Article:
Recommended Tracks: Wish You Were Sober, Maniac, Heather
Artists You May Like: Troye Sivan, Sasha Sloan, FINNEAS
It seems as if Conan Gray went from vlogger to pop sensation over night, but this was in the making for years. If you go to his YouTube channel, you will find old vlogs of a teenage Conan talking about how much he wants to “make music” and “release albums some day.” As you make your way through the style tutorials, video diaries, and song covers, you notice that his recent uploads consist of spectacular music videos, tour diaries, and television performances. Clearly, Conan has been putting in the work and, while he did not get around to posting vlogs that touched on the journey, he did gift us with the debut album that he always talked about making: Kid Krow.
The album kicks off with fan favorite, “Comfort Crowd.” Conan mentioned that this song is about what it was like when he left home and moved out to LA to attend UCLA. There were times when he just wanted to be back at home, surrounded by his friends; the song perfectly reflects this feeling. It starts out soft and quiet, much like your classic Billie Eilish track. By the time Conan sings about “company” and the “comfort crowd” in the chorus, the track shifts from dark and lonely to bright and warm. You understand how important his friends mean to him and how he will always rely on their support.
Conan has a knack of turning disheartening situations into playful and upbeat jams. Most of these jams focus on relationships and dealing with tricky people in your life. For instance, “Wish You Were Sober” is about hanging out with someone you really like, but this person only shows feelings for you when they are drunk. How annoying, right? We also have “Checkmate,” which is a sassy tell-off to someone who just wants to play games. Conan fervently sings, “Can’t play me like your pawn / Set fire to your lawn / Just like you did to my heart.” Basically, if you mess with Conan, he is going to come for you with a fantastic pop hit; you have been warned.
Of course, not all stories can be told via pop jam. On “The Cut That Always Bleeds,” Conan describes how painful it is to try and move on from someone who just keeps popping up. The track is very low-key, with minimal accompaniment. You get lost in the way that the melody rises and falls, the way that the music constantly builds up and then crashes hard. But, if you think that “The Cut That Always Bleeds” is intense, just wait until you hear “Heather.”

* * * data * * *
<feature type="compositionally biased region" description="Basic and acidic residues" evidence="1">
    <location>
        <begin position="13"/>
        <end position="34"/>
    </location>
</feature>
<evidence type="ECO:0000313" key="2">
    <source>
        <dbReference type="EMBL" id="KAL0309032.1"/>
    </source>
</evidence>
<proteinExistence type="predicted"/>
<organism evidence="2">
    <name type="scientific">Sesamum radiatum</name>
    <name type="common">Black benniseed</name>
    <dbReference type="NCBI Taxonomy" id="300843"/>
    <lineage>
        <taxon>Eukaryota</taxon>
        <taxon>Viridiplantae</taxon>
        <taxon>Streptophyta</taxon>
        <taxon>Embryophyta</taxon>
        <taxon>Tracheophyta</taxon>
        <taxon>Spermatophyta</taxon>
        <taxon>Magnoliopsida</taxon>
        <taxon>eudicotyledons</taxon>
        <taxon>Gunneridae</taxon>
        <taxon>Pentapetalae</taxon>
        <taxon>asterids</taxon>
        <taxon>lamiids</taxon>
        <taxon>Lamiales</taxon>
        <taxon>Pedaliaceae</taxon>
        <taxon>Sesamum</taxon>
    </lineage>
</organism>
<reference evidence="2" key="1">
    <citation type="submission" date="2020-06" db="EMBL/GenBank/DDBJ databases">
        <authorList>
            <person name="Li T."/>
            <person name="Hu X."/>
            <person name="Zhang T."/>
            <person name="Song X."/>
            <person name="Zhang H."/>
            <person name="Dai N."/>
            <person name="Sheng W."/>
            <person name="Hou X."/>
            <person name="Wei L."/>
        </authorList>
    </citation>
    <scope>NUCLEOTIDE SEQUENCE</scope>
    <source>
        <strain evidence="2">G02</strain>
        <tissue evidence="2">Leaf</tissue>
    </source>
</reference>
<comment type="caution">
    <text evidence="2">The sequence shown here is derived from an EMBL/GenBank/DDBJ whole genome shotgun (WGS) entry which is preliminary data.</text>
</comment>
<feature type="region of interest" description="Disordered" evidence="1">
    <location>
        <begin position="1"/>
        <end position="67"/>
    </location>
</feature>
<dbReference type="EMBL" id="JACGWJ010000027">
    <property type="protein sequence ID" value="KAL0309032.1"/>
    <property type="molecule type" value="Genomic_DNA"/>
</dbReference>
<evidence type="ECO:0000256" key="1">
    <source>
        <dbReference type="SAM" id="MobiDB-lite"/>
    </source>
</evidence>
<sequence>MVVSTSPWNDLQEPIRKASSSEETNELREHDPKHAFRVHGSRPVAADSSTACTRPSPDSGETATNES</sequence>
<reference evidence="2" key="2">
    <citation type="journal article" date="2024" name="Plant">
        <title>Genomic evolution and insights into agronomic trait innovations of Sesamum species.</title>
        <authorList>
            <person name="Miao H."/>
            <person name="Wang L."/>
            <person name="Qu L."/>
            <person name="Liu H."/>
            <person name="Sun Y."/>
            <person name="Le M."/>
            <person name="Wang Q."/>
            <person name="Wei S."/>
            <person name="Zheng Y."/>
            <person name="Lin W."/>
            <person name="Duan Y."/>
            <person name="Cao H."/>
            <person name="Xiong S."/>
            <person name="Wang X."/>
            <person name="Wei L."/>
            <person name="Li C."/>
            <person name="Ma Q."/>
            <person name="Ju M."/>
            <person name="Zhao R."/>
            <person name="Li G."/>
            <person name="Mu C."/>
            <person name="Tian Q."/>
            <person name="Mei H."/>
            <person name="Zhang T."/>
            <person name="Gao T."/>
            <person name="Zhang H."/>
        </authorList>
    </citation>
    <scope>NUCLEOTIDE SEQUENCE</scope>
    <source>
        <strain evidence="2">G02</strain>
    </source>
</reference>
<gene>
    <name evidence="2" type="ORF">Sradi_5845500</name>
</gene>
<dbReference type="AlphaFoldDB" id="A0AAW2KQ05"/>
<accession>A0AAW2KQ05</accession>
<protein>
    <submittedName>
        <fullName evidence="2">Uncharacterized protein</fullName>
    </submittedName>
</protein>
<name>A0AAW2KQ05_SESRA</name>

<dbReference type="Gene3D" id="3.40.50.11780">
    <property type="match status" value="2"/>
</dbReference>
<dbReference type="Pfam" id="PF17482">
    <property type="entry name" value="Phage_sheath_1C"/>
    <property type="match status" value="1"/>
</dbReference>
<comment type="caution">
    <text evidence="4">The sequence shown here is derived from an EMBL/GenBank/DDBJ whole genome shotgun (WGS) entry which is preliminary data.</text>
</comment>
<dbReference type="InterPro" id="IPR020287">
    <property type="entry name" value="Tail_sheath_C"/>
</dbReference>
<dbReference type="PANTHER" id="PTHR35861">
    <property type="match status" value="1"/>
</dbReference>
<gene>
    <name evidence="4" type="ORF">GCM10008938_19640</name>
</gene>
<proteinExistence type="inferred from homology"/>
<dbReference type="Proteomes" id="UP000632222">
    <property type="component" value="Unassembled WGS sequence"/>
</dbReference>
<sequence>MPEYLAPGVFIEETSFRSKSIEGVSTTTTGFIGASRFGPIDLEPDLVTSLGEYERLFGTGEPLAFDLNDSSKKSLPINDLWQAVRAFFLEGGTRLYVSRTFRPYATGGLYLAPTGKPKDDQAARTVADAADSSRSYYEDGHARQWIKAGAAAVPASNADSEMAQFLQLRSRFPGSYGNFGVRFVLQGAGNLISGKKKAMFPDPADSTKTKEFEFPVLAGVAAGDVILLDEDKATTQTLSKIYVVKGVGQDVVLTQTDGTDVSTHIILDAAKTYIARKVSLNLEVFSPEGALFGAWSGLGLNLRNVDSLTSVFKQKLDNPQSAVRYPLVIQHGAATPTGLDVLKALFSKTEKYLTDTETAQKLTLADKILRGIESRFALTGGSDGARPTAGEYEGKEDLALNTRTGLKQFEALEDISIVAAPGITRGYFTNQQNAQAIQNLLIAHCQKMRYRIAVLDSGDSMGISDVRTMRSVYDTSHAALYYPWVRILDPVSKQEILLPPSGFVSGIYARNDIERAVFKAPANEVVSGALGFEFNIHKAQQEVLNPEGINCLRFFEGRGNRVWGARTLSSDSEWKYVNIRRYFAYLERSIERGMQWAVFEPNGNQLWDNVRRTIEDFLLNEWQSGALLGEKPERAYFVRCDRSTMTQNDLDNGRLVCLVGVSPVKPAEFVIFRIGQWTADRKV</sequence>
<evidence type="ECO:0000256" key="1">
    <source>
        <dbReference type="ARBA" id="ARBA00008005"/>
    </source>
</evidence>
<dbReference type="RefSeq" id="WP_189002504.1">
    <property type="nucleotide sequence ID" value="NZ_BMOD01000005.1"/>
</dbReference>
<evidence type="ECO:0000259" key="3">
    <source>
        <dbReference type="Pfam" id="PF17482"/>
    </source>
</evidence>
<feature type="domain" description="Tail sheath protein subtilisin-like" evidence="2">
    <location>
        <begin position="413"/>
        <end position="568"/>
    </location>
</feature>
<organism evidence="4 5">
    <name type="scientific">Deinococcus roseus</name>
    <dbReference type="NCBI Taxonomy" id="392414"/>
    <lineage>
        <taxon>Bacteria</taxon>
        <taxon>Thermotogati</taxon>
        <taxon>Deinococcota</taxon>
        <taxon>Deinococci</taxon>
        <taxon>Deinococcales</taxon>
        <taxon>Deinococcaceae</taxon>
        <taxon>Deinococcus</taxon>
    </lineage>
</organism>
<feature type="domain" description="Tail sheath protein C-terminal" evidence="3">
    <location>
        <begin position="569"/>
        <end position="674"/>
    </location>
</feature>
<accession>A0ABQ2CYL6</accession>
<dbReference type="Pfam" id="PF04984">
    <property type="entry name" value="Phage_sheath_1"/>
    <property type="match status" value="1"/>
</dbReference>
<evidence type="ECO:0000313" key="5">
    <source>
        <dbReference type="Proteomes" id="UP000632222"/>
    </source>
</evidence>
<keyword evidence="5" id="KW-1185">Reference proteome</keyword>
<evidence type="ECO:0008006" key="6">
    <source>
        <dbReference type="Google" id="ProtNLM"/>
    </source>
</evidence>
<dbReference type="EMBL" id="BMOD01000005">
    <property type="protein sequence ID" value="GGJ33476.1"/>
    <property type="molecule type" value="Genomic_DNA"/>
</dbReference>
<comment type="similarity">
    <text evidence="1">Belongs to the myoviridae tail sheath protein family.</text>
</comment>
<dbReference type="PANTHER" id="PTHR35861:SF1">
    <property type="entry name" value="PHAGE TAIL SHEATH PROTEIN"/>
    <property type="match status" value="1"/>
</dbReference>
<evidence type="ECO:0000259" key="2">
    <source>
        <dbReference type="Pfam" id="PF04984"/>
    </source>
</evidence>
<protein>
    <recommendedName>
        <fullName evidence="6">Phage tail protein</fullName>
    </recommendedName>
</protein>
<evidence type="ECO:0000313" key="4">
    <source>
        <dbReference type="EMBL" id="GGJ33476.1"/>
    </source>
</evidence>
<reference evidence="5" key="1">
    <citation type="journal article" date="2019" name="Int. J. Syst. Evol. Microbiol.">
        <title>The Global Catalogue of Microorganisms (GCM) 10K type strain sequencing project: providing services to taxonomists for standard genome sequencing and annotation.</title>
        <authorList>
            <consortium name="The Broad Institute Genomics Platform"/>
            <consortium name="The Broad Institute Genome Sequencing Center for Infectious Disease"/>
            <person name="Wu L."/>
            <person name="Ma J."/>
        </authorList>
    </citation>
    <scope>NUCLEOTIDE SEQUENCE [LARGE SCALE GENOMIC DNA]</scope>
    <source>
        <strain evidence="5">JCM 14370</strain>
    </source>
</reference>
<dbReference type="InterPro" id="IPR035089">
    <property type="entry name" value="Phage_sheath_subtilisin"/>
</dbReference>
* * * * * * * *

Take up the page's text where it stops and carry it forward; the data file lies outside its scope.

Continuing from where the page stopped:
The album closes with two tracks that touch on nostalgia and the wonders of growing up. The first of these tracks, “Little League,” is about getting older and realizing how simple life used to be when you were younger. Conan reminisces, “And when we were younger / We wore our hearts proud on our sleeve / Why did we ever have to leave?” The closing track, “The Story,” is more stripped back and melancholy. Just when we feel on the verge of tears, Conan’s voice wraps us up in its gentle, pure timbre and reminds us that things will be okay. He stays hopeful, telling us that “it’s not the end of the story…”
All in all, if you listened to Conan’s singles before Kid Krow and were fans of his vlogs, then you could probably tell that this was going to be a powerful album. The same comfort that we felt from watching his vlogs and listening to his stories remains with us when we hear these tracks. You can also appreciate how much thought went into each track, from the subject matter to the way that the music compliments the lyrics. Conan is still the relatable teenager we saw in his vlogs, but instead of dreaming about making music, he can dream about how he is going to follow up this successful debut.
You can stream Kid Krow on platforms like Apple Music and Spotify.
Check out Conan Gray on tour here.